We continue to lead deeply segregated lives.
The legacy of segregation is palpable across the American South and has enormous implications for how people lead their daily lives. From redlining and housing policy to physical separations by highways or railroad tracks and transit policies, physical separation is a real-life consequence of decades-old decisionmaking. An overwhelming number of residents interviewed stated that they are segregated not only where they live, but also where they work. Residents also noted the clear and often abrupt divides between neighborhoods along racial lines, and the concentration of poverty in predominantly black neighborhoods.
According to the US Partnership on Mobility from Poverty, a typical white person in America lives in a neighborhood that is 75 percent white and only 8 percent black. But a typical black person in America lives in a neighborhood that is only 35 percent white and 45 percent black. When drilling down further, people of color are overrepresented in high-poverty census tracts. In the U.S.,a low-income black person is more than three times more likely than a white person is to live in a neighborhood with a poverty rate of 40 percent or more, and a low-income Latino person is more than twice as likely to live in such a neighborhood. These statistics show that racial residential segregation and racialized concentrated poverty persist today.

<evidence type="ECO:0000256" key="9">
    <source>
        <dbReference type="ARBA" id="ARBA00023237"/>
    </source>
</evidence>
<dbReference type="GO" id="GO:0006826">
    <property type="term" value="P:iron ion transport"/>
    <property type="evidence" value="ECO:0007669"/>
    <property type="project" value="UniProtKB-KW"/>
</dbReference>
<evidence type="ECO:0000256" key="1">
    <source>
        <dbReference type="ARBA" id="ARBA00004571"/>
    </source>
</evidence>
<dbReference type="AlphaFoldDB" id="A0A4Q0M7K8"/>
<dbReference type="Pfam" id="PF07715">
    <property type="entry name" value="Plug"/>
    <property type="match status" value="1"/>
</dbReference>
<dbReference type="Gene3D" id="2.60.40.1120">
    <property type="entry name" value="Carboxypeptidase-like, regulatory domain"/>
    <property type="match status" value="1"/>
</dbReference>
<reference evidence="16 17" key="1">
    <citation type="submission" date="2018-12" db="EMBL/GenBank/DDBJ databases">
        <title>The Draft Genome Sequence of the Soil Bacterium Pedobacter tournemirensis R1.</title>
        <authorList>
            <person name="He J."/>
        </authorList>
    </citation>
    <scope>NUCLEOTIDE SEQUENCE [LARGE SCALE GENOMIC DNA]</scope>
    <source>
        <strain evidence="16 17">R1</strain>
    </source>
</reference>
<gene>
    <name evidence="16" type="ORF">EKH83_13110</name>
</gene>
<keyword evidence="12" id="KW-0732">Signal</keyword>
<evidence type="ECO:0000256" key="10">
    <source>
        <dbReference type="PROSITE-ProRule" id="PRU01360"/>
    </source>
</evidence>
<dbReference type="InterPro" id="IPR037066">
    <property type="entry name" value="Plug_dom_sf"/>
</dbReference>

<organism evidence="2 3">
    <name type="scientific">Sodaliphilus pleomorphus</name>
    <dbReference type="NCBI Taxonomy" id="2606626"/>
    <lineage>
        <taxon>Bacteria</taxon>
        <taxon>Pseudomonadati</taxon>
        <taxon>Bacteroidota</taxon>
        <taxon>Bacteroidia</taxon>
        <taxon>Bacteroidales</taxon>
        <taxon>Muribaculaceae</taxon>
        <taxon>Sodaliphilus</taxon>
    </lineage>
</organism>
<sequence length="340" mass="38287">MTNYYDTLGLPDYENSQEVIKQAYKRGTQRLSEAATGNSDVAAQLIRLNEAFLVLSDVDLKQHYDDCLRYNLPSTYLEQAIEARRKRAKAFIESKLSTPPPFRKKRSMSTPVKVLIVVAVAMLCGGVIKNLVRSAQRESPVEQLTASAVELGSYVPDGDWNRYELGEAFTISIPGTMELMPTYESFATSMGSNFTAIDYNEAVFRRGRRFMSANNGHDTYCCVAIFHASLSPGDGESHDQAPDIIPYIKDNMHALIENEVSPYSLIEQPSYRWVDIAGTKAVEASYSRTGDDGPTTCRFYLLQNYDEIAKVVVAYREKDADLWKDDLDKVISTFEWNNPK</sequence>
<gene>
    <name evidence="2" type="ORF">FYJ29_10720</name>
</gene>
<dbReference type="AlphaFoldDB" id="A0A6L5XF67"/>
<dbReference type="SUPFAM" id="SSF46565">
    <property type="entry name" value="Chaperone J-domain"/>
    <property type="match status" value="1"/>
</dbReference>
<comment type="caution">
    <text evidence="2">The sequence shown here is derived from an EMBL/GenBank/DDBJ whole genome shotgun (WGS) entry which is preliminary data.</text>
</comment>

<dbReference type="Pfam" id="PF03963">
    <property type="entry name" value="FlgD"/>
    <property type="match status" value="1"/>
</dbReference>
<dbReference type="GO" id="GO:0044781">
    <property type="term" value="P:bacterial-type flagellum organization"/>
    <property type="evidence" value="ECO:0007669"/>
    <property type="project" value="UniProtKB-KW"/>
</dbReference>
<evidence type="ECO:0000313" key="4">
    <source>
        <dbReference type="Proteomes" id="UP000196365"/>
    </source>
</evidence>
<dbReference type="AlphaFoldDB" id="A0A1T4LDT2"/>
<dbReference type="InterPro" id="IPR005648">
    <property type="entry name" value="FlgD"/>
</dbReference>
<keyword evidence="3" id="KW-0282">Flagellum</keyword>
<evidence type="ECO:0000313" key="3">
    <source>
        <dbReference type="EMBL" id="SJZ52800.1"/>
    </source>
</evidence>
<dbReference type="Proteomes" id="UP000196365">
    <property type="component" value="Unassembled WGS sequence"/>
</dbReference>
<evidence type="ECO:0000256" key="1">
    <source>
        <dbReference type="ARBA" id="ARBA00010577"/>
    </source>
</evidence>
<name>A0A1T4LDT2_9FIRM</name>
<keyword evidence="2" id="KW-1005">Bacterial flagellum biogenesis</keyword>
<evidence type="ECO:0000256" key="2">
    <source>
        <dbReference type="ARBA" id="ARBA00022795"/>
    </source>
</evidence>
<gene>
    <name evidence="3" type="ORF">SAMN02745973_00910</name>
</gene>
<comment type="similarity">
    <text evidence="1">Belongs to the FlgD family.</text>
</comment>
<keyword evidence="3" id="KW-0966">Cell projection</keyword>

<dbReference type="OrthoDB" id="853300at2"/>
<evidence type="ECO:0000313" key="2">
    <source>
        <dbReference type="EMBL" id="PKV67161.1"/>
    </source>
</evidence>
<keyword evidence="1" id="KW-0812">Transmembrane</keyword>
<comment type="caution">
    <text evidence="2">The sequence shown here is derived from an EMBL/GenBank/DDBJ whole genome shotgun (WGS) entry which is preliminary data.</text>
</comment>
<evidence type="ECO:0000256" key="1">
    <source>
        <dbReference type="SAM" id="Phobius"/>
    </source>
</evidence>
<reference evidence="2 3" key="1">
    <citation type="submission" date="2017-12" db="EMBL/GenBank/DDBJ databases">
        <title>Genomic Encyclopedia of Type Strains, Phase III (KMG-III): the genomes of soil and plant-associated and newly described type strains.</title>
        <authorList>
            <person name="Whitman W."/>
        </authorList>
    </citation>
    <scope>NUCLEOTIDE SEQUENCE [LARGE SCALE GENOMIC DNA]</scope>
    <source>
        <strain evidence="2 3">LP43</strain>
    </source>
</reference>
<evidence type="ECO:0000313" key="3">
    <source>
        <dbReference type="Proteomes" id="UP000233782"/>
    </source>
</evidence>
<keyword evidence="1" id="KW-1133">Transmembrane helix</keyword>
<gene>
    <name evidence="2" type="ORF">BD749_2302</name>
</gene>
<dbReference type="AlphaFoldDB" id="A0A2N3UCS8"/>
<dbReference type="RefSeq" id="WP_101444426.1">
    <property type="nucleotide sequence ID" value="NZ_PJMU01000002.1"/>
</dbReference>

Residential segregation matters because where you live affects your access to education, employment, transportation, healthcare, and so many other aspects of daily life that are often taken for granted. In a report by The Century Foundation, researchers found that the separateness of black and white families has contributed to the enormous racial wealth gap and the unequal access to good public education. Higher levels of education and income typically translate into higher levels of wealth and less exposure to concentrated poverty. For black people, residential segregation by race imposes an additional penalty. Black households headed by an individual with a bachelor’s degree have just two-thirds of the wealth, on average, of white households headed by an individual who lacks a high school degree. While median income for black households is 59 percent that of white households, black median household net worth is just 8 percent of white median household net worth.
“But because of the way this city is sort of segregated, most whites don’t necessarily have to deal with black folk on a daily basis. And so that in essence breeds this sense of racism because we don’t deal with each other, but it’s not always racism, sometimes it’s just, I don’t know you and I don’t deal with you.”
— Black male, 43, Knoxville
“When folks feel like they only belong in certain parts of town…it should be painful for an entire community if people don’t feel the freedom of movement within their own communities.”
— White female, 34, Charleston, WV
“I’m a student of urban planning, and in my studies of that here in this city, race played quite a specific role on how we rated neighborhoods, on what neighborhoods were deemed slums, on what neighborhoods were razed, on what neighborhoods got sewage, plumbing, etc. And it still continues to this day.”
— Male, Richmond